Boyz n the Hood is one of the most iconic films of the 1990s, a coming of age movie that tells the story of three friends growing up in early 90s South Central L.A. And while the characters, plot and themes are a big part of what makes the movie so iconic, but don’t sleep on how big the soundtrack was in 1991.
Coming on the heels of House Party and New Jack City, urban film soundtracks were becoming a big deal for fans; and Boyz… built on the template that those two movies set–and what many other films, from Boomerang to Above the Rim, would continue to do for the remainder of the 1990s. With tracks that range from gritty West Coast gangsta rap (courtesy of Ice Cube, Compton’s Most Wanted and Kam) to East Coast boom bap (Main Source and Chubb Rock make appearances) to R&B hits from Tony! Toni! Tone! and Tevin Campbell, this was a snapshot of urban music circa 1991.
So in celebration of the iconic film’s 25th anniversary–here are our picks for the five best songs from Boyz N the Hood.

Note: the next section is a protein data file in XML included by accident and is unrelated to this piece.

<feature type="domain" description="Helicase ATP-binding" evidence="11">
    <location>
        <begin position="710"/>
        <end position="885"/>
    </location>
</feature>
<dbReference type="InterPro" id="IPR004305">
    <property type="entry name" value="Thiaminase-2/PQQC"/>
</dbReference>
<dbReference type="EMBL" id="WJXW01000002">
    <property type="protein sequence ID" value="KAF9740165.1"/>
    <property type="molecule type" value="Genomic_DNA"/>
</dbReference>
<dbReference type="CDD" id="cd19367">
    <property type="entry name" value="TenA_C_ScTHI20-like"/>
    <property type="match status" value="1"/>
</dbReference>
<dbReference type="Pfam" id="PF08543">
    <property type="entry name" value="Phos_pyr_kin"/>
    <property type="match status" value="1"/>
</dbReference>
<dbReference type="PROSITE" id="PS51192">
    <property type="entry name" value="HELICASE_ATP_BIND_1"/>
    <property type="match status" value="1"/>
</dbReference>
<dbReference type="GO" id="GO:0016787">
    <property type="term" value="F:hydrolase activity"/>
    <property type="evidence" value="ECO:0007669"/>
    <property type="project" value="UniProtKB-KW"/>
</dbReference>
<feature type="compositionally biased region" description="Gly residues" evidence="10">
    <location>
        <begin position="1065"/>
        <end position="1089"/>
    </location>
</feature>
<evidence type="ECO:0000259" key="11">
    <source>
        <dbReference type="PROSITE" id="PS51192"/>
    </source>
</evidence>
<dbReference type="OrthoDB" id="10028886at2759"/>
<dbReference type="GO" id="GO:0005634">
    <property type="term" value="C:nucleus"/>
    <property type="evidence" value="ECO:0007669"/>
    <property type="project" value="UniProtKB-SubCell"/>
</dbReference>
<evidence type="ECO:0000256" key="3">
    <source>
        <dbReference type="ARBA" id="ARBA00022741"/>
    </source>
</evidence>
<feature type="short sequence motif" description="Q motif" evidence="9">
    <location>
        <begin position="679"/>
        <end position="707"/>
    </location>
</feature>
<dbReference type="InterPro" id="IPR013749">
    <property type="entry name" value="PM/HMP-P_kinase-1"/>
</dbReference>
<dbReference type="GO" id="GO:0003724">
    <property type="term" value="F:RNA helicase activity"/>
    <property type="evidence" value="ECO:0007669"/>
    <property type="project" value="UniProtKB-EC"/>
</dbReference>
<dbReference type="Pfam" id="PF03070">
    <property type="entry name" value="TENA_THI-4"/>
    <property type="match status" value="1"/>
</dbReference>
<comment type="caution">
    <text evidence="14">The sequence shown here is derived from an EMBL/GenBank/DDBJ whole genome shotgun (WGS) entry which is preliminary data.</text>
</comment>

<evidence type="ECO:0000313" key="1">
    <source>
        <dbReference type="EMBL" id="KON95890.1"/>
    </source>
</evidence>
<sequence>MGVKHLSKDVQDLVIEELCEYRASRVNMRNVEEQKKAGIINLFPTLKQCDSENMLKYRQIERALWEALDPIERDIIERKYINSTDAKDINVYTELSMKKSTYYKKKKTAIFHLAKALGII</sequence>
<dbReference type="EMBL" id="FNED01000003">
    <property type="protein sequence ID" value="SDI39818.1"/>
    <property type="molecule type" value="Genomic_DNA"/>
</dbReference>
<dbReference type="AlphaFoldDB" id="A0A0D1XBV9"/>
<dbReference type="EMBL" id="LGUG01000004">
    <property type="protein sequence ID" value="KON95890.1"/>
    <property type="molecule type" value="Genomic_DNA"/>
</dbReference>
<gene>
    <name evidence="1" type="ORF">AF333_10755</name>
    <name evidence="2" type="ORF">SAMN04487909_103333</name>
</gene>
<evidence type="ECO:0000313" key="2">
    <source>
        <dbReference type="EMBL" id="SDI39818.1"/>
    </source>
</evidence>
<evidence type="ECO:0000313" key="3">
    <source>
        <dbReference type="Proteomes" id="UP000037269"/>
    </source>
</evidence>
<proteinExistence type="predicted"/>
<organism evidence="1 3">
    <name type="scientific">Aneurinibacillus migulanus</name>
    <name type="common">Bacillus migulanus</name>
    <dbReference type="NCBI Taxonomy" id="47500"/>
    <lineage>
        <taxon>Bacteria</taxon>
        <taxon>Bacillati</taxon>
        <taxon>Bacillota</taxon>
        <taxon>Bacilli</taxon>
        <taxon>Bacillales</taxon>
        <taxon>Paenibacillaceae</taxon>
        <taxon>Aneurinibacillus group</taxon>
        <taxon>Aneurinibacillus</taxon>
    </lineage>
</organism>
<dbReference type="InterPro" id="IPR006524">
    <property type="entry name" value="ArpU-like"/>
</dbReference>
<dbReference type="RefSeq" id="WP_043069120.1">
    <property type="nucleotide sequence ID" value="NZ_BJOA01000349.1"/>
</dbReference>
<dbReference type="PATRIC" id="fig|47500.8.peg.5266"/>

“Just Ask Me To”
This lighthearted bit of teen New Jack Swing was the third big hit for burgeoning young star Tevin Campbell. Coming off his smash “Round & Round” from the Graffiti Bridge soundtrack a year earlier, the 14 year old scored again with this catchy track that also featured Chubb Rock and K-Ci and Jo-Jo of Jodeci.
“Growin’ Up In the Hood”
One of the most recognizable voices in hip-hop, MC Eiht first emerged as a prominent rhymer in Compton’s Most Wanted. The group’s biggest hit was this single, which served as an unofficial theme song for Boyz N the Hood, a trick Eiht would pull off again two years later with “Streiht Up Menace” from the soundtrack for Menace II Society.
“Just Me and You”
“How To Survive In South Central”
Boyz N the Hood marked the first film appearance for Ice Cube, and on the soundtrack, he delivered one of his most unapologetic odes to his home turf. “How To Survive…” as the title suggests, is an outsider’s guide to one of the most notorious locales in the country.
“Black On Black Crime”
Haunting and hypnotic, this iconic instrumental from bass virtuoso Stanley Clarke served as the musical core for Boyz N the Hood. The tune gave added resonance to a film that clearly packed an emotional wallop; and Clarke scored Boyz… in it’s entirety. Clarke would take home a BMI Award for his work in 1992.